March 9, 2010
IBM Making Advances In Biodegradable Plastic
Researchers at IBM said they have discovered a way to make biodegradable plastic from plants that could replace petroleum-based plastics and other products that are not good for the environment.
According to Chandrasekhar "Spike" Narayan, a manager of science and technology at IBM's Almaden Research Center in Northern California, the discovery promises Earth-friendly plastic products that are made in way that will save energy.
"This discovery and new approach using organic catalysts could lead to well-defined, biodegradable molecules made from renewable resources in an environmentally responsible way," IBM said in a release.
The breakthrough using "organic catalysts" means that plastics could be repeatedly recycled instead of only once as is the case with plastics made with metal-oxide catalysts. Organic plastic could also be made "biocompatible" to improve the targeting of drugs in the human body, such as cancer medicines aimed at killing cancer cells while sparing healthy ones, IBM told AFP.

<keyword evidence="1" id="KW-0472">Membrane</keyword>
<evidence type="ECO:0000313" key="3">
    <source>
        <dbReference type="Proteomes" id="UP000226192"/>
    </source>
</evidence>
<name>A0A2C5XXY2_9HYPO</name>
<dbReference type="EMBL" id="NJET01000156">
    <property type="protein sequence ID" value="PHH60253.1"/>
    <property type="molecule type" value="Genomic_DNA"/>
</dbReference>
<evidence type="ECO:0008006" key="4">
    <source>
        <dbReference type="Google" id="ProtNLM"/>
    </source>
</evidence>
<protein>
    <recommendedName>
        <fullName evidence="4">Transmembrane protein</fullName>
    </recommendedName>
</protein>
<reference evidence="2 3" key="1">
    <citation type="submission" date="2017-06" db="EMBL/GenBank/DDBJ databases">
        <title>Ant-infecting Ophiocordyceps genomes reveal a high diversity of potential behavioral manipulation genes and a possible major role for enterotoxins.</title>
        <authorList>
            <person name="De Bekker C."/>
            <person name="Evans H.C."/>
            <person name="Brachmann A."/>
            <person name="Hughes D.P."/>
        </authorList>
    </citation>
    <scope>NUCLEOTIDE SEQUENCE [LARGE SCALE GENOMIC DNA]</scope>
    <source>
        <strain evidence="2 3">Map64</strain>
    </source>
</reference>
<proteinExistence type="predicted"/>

Bob Allen, senior manager of chemistry and functional materials for IBM's Almaden research center in Silicon Valley, said the organic catalysts can reduce polyethylene terephthalate (PET) plastic to its basic building blocks, while retaining its original properties which could make it very economical to reuse.
IBM is working with scientists at King Abdulaziz City for Science and Technology in Saudi to use the breakthrough in the recycling of plastics in food and beverage containers.
"We're exploring new methods of applying technology and our expertise in materials science to creating a sustainable, environmentally sound future," said Almaden lab research director Josephine Cheng.
Andrew Williamson, a director with the venture capital firm Physic Ventures who has seen IBM's research, told The Associated Press the discovery could help solve one of the biggest challenges food and beverage companies face with designing environmentally friendly packaging.
"These commodity plastics like PET are very low cost," Williamson said. "What they've come up with will have to prove to be competitive on cost, and that remains to be seen." His company invests money on behalf of two major food and beverage corporations.
Details of the work are published this week in the American Chemical Society journal Macromolecules.
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